Who cares about racial inequalities?
By Gerald V. Paul
A 2014 Racial Justice Report Card for Ontario evaluated the positions of the three main Ontario political parties and found them wanting when it comes to addressing racial inequalities.
“In this election, issues such as human rights, racial profiling and legal aid have largely been ignored by all three parties,” said Margaret Parsons, Executive Director of the African Canadian Legal Clinic (ACLC).
According to Parsons, while there has been some new investment in the legal aid system, it is nowhere near enough to make the system sustainable. As racialized communities are over-represented among the poor, they look to the Government to ensure they have equal access to justice.
The joint study of the Colour of Poverty campaign and the Colour of Change network (the COP-COC study) noted that any political party which wants to form the next Government of Ontario must make clear their policy positions with respect to these and other matters that have the greatest impact on the lives of immigrants and refugees as well as on members of Ontario’s ethno-racially diverse communities. So a clarion call was made to on all political leaders to take concrete steps to address racialized exclusion that exists in Ontario today.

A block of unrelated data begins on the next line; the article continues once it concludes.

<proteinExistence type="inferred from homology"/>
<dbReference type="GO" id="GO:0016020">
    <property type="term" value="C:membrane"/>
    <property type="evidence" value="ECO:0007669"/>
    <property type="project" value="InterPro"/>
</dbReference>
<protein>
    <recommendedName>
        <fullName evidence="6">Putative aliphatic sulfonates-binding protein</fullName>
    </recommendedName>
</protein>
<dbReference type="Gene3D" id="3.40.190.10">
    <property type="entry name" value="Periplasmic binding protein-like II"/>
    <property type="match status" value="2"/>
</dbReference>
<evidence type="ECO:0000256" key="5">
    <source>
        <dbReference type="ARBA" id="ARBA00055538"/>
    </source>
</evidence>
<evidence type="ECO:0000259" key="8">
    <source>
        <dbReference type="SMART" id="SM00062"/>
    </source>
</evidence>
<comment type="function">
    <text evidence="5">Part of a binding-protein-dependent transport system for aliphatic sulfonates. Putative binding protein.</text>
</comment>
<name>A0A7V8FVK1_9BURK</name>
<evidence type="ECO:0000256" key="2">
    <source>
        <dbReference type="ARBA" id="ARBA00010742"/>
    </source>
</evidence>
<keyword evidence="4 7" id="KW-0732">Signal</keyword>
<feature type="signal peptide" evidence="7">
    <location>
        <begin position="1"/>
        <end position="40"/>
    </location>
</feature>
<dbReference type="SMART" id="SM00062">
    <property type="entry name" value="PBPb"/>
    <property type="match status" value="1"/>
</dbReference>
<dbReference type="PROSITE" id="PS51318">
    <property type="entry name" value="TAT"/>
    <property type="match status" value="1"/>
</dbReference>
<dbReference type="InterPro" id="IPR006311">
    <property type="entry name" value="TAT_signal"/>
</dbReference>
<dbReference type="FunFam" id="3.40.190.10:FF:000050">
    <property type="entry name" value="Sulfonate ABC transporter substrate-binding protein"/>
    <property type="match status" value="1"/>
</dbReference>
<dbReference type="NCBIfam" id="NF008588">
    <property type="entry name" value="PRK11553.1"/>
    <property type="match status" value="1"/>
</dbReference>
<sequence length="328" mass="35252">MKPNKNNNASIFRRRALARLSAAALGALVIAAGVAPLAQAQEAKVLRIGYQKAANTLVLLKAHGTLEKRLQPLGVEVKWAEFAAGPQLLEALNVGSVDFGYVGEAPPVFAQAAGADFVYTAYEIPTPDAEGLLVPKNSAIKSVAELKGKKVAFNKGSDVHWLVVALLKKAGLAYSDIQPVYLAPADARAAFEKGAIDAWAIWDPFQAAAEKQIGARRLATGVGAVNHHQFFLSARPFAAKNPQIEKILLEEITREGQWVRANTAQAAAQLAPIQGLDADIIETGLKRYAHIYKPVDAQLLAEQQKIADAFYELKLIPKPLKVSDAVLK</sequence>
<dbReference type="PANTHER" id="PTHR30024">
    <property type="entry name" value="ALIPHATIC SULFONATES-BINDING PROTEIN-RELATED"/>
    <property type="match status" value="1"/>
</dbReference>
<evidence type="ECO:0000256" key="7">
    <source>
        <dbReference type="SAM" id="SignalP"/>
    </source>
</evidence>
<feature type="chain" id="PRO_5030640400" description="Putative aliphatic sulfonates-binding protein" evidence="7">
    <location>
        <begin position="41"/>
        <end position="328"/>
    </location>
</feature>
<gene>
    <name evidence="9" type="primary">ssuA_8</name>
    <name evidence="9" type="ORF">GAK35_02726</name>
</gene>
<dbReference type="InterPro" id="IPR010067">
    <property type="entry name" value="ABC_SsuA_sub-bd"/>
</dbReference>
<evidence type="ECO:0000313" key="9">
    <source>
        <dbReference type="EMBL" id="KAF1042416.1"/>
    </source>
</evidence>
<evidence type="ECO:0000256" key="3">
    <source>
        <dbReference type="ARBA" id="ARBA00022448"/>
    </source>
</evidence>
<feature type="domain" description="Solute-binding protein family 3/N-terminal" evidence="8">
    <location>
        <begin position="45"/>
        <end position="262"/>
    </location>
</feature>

“As members of racialized communities and other marginalized groups struggle to make a living, the politicians are engaging in political posturing without much regard to the lived reality of most Ontarians,” said Avvy Go, Clinic Director of the Metro Toronto Chinese and Southeast Asian Legal Clinic. “During the televised leaders debate, none of leaders even talked about the issues racialized communities face, let alone what they will do to address them. We need all three parties to get on board with bringing such measures as employment equity to remove barriers to economic participation by racialized groups’ members,” said Go.
Since the last election in 2011 when the COP-COC released the first Racial Justice Report Card for Ontario, there has been some improvement in certain areas. But racialized communities continue to experience higher rates of poverty and health inequities, while having greater difficulties accessing justice and the human rights system to address discrimination. None of the parties has demonstrated a deep understanding of the issues facing racialized communities in Ontario.